Subgroup analyses showed small effects of iACT with therapist guidance on depressive symptoms at the immediate posttest (26 studies that involved 2466 participants, SMD 0.38, 95% CI 0.29-0.48), anxiety at the immediate posttest (20 studies that involved 2097 participants, SMD 0.30, 95% CI 0.21-0.38) and at follow-up (8 studies that involved 1173 participants, SMD 0.28, 95% CI 0.17-0.40), stress at the immediate posttest (9 studies that involved 788 participants, SMD 0.28, 95% CI 0.14-0.42) and at follow-up (3 studies that involved 336 participants, SMD 0.35, 95% CI 0.01-0.68), and psychological distress at the immediate posttest (11 studies that involved 807 participants, SMD 0.31, 95% CI 0.04-0.57) compared with control groups. A subgroup analysis found a medium effect of iACT with therapist guidance on depressive symptoms at follow-up (11 studies that involved 1335 participants, SMD 0.43, 95% CI 0.27-0.59). However, subgroup analyses revealed small effects of iACT without therapist guidance on depressive symptoms (5 studies that involved 1658 participants, SMD 0.24, 95% CI 0.00-0.48) and anxiety (3 studies that involved 1472 participants, SMD 0.18, 95% CI 0.08-0.28) at the immediate posttest only, with smaller effect sizes than those for iACT with therapist guidance. The iACT without therapist guidance was not significantly different from the control groups in depressive symptoms at follow-up (2 studies that involved 310 participants, SMD 0.14, 95% CI −0.59 to 0.86), anxiety at follow-up (2 studies that involved 310 participants, SMD 0.14, 95% CI −0.36 to 0.64), stress at the immediate posttest (4 studies that involved 1514 participants, SMD 0.08, 95% CI −0.29 to 0.46) and at follow-up (2 studies that involved 310 participants, SMD 0.25, 95% CI −0.48 to 0.99), and psychological distress at the immediate posttest (2 studies that involved 125 participants, SMD 0.09, 95% CI −0.56 to 0.74). There was no statistically significant subgroup difference in all the outcomes, indicating no statistically significant difference among studies according to the use of therapist guidance. Forest plots of these subgroup analyses are illustrated in Figures S1-S7 in Multimedia Appendix 3 [13,15-25,27-51].

Subgroup Analyses According to Delivery Mode

Subgroup analyses showed small effects of web-based ACT on depressive symptoms at the immediate posttest (23 studies that involved 3345 participants, SMD 0.35, 95% CI 0.28-0.42) and at follow-up (10 studies that involved 1213 participants, SMD 0.36, 95% CI 0.16-0.57), anxiety at the immediate posttest (18 studies that involved 3022 participants, SMD 0.29, 95% CI 0.18-0.40) and at follow-up (8 studies that involved 1114 participants, SMD 0.25, 95% CI 0.13-0.37), stress at the immediate posttest (9 studies that involved 2015 participants, SMD 0.21, 95% CI 0.03-0.40), and QoL at the immediate posttest (10 studies that involved 1024 participants, SMD 0.28, 95% CI 0.15-0.40) and at follow-up (2 studies that involved 357 participants, SMD 0.26, 95% CI 0.05-0.47) and medium effects of web-based ACT on psychological distress at the immediate posttest (10 studies that involved 738 participants, SMD 0.40, 95% CI 0.20-0.60) and at follow-up (2 studies that involved 153 participants, SMD 0.41, 95% CI 0.08-0.73) compared with control groups. Subgroup analyses revealed small effects of iACT accompanied by in-person ACT sessions on depressive symptoms (6 studies that involved 669 participants, SMD 0.28, 95% CI 0.13-0.43) and QoL (3 studies that involved 178 participants, SMD 0.33, 95% CI 0.03-0.63) at the immediate posttest only compared with control groups, findings that may be because of a smaller number of studies included for these subgroup analyses. Few studies compared videoconferencing ACT with control groups (ie, 2 studies for depressive symptoms and anxiety), and these subgroup analyses showed no statistically significant difference of videoconferencing ACT from control groups in these outcomes. There was no statistically significant subgroup difference in all the outcomes (P>.05), indicating no statistically significant difference among the studies according to delivery mode. Forest plots of these subgroup analyses are illustrated in Figures S8-S17 in Multimedia Appendix 4 [13,15-51].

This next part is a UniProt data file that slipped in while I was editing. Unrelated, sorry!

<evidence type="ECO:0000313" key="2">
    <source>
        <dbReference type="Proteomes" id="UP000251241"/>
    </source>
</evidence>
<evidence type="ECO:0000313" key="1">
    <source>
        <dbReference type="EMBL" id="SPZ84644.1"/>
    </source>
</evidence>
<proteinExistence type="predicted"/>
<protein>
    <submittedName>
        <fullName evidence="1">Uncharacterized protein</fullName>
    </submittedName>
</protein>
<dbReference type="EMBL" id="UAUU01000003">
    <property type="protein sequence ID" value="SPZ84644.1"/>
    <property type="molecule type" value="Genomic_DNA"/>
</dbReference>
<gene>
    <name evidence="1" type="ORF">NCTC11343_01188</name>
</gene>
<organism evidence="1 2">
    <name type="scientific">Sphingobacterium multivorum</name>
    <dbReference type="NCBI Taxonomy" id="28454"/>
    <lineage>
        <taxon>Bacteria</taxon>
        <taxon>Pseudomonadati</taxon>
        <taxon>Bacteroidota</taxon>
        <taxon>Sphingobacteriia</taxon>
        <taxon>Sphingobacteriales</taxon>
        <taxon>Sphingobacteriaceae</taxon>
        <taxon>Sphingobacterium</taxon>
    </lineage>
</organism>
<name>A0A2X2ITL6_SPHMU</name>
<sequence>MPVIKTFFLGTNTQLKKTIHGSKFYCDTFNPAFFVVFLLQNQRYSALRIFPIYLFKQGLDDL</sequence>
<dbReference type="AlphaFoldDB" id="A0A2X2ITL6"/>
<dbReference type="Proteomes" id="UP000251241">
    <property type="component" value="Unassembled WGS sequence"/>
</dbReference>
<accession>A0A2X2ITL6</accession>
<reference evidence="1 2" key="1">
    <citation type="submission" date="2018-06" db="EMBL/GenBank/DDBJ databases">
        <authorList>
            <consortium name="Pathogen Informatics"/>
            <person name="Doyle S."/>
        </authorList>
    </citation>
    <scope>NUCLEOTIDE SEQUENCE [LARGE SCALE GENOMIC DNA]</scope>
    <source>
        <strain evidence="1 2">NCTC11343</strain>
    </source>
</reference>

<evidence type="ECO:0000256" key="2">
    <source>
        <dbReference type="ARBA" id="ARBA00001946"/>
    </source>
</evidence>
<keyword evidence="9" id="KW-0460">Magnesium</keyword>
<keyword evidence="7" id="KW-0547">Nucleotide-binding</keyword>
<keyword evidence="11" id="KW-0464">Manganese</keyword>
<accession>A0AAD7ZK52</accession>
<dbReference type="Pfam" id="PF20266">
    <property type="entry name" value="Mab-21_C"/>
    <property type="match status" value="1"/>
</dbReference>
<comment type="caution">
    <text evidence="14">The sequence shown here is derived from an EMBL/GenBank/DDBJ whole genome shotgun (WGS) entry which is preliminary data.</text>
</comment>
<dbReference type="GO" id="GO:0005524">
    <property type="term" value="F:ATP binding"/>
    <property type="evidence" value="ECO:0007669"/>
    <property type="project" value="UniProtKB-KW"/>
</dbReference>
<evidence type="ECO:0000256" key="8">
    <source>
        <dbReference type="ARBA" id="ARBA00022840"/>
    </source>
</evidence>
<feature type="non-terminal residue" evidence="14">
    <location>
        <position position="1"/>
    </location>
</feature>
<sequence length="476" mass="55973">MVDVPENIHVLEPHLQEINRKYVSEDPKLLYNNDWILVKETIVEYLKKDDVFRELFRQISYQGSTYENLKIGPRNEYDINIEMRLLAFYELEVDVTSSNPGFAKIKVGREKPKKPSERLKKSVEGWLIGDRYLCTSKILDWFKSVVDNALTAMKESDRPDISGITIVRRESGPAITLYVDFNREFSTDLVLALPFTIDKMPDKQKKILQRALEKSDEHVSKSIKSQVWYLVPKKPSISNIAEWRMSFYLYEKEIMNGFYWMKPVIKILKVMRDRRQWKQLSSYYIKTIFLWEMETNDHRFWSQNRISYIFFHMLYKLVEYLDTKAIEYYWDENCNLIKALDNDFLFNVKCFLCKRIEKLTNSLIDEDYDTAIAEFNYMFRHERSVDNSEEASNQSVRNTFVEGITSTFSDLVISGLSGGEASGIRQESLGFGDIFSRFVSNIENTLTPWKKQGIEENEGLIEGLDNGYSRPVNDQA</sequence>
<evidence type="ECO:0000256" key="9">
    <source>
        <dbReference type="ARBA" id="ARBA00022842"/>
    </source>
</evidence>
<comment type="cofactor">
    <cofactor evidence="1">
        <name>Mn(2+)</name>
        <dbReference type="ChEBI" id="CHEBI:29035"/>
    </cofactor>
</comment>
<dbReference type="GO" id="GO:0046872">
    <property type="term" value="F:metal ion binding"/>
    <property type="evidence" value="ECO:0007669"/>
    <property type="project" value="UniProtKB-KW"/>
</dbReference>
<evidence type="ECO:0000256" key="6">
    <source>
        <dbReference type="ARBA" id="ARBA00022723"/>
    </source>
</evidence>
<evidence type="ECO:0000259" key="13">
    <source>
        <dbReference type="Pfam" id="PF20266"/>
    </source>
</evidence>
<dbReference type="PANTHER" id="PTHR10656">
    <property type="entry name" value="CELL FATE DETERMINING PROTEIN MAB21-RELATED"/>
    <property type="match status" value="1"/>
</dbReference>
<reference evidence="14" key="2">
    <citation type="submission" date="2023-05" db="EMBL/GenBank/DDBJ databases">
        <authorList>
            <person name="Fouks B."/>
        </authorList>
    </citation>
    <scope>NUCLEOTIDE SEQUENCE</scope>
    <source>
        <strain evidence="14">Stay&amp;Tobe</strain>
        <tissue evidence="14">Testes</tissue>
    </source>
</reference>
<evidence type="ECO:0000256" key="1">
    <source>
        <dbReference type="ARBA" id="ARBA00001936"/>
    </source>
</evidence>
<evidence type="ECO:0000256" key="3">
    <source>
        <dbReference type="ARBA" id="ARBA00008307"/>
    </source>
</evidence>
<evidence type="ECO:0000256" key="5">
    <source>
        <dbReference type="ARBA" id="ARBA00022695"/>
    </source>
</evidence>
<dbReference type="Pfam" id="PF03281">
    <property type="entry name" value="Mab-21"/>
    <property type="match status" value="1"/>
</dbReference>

Subgroup Analyses According to the Targeted Participants

Subgroup analyses found medium effects of iACT on depressive symptoms (5 studies that involved 360 participants, SMD 0.62, 95% CI 0.40-0.83]) and anxiety (4 studies that involved 607 participants, SMD 0.48, 95% CI 0.11-0.85) at the immediate posttest compared with control groups when studies directly targeted participants with depressive symptoms and anxiety, respectively. In contrast, subgroup analyses showed small effects of iACT on depressive symptoms (26 studies that involved 3764 participants, SMD 0.31, 95% CI 0.25-0.37) and anxiety (19 studies that involved 2962 participants, SMD 0.24, 95% CI 0.14-0.35) at the immediate posttest compared with control groups when studies did not involve targeted participants for each of the outcomes (eg, studies that involved participants regardless of depressive symptoms at baseline). Subgroup analyses found small effects of iACT on stress at the immediate posttest (11 studies that involved 2199 participants, SMD 0.26, 95% CI 0.17-0.34) and on depressive symptoms (10 studies that involved 1403 participants, SMD 0.33, 95% CI 0.15-0.52) and anxiety (9 studies that involved 1169 participants, SMD 0.26, 95% CI 0.14-0.37) at follow-up compared with control groups when studies did not involve targeted participants for each of the outcomes. However, there was no statistically significant difference of iACT from control groups in stress and psychological distress at the immediate posttest and in depressive symptoms and anxiety at follow-up when studies directly targeted participants for each of the outcomes, findings that may be because of a smaller number of studies included for these subgroup analyses (eg, 2 studies for stress). There was no statistically significant subgroup difference in all the outcomes (P>.05), except for depressive symptoms at the immediate posttest (P=.007). These findings indicate that there was no statistically significant difference among studies according to the use of targeted participants in all the outcomes, except for depressive symptoms at the immediate posttest, for which a statistically significant, larger effect of iACT was found when studies targeted people with depressive symptoms (ie, SMD 0.62 vs SMD 0.31). Forest plots of these subgroup analyses are illustrated in Figures S18-S24 in Multimedia Appendix 5 [13,15-25,27-51].